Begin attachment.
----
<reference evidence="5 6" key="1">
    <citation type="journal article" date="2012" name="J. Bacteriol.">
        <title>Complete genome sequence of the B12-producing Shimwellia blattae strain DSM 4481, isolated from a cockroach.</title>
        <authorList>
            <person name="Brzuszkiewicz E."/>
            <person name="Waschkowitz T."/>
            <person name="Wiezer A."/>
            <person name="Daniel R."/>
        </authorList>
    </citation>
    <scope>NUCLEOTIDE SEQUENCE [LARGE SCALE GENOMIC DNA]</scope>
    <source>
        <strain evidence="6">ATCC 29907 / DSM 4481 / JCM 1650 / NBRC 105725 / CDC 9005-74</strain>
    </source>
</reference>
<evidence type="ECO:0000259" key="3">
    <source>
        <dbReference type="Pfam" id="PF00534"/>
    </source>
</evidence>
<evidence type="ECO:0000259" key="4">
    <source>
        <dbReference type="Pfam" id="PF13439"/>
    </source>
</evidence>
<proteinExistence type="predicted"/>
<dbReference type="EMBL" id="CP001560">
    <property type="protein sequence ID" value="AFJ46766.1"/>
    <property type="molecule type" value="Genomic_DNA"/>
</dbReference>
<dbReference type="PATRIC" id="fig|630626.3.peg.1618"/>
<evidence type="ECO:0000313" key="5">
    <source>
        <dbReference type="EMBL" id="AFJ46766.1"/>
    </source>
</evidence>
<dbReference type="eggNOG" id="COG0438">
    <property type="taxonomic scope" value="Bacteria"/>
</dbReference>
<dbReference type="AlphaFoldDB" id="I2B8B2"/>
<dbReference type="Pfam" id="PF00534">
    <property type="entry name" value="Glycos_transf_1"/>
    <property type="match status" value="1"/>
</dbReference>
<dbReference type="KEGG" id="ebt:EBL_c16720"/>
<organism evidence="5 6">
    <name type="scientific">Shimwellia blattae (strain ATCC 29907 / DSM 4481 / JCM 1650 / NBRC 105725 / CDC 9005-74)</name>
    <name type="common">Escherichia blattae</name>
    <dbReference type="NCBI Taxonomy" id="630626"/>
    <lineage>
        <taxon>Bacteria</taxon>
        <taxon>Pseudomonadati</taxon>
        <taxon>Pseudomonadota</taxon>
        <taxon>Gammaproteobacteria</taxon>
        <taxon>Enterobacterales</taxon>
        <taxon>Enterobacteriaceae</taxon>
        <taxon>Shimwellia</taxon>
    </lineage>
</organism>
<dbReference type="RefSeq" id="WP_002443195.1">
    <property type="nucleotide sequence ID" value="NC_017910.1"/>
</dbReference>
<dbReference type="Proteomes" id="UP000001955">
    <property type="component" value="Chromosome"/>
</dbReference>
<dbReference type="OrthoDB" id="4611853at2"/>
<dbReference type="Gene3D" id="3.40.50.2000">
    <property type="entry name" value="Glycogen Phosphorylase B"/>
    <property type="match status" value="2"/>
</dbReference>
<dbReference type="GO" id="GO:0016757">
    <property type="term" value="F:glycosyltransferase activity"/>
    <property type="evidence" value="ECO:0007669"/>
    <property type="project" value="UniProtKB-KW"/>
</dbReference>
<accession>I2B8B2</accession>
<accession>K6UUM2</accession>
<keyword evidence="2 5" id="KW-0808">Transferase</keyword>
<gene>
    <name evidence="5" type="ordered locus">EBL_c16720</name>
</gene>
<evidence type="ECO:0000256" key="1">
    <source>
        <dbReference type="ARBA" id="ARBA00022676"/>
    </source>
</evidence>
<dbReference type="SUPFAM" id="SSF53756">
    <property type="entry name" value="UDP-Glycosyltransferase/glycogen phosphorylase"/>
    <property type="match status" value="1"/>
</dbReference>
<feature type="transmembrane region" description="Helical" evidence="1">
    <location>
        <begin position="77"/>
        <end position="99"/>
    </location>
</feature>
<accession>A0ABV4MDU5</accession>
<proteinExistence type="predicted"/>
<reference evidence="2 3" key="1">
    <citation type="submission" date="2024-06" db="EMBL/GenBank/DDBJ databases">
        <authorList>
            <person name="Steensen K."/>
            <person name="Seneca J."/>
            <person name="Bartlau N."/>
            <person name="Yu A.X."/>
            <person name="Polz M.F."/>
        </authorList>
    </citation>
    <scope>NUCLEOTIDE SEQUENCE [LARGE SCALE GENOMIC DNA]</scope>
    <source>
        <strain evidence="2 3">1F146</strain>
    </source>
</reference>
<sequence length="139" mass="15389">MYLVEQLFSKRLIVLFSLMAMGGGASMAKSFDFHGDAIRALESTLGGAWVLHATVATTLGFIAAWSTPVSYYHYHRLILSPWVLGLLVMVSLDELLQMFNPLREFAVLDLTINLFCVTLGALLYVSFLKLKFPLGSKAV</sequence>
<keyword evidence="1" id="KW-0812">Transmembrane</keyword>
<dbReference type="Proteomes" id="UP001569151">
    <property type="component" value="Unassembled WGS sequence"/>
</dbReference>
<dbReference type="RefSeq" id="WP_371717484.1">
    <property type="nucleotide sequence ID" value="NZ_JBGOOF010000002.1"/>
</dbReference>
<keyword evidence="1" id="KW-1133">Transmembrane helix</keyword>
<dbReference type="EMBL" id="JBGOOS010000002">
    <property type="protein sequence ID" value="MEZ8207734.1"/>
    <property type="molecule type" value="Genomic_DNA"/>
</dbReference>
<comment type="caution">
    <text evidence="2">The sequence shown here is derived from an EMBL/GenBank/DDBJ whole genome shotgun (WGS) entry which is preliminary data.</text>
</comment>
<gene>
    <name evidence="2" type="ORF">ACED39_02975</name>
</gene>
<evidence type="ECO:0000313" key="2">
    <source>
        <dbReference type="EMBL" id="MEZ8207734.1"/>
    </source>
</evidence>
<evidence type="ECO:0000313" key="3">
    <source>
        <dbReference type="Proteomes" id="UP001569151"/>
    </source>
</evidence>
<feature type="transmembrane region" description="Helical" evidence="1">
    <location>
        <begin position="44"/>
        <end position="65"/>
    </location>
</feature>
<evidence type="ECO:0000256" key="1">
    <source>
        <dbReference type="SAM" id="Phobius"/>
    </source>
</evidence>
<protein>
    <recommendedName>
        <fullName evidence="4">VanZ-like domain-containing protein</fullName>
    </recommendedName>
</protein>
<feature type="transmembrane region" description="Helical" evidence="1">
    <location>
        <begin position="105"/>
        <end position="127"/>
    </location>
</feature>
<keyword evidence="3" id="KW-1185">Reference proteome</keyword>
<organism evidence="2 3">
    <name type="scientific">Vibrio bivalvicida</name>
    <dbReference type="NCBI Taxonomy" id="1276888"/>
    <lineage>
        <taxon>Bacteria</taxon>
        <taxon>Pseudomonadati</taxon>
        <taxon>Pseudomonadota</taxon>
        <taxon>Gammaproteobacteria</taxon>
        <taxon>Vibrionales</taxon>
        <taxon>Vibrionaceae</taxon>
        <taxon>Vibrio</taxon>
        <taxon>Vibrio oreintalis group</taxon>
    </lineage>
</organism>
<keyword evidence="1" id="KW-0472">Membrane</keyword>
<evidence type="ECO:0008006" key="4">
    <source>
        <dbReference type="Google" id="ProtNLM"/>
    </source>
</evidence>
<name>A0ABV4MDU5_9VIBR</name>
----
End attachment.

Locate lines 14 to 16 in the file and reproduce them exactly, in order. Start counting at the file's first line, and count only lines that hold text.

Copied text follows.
    </source>
</reference>
<evidence type="ECO:0000259" key="3">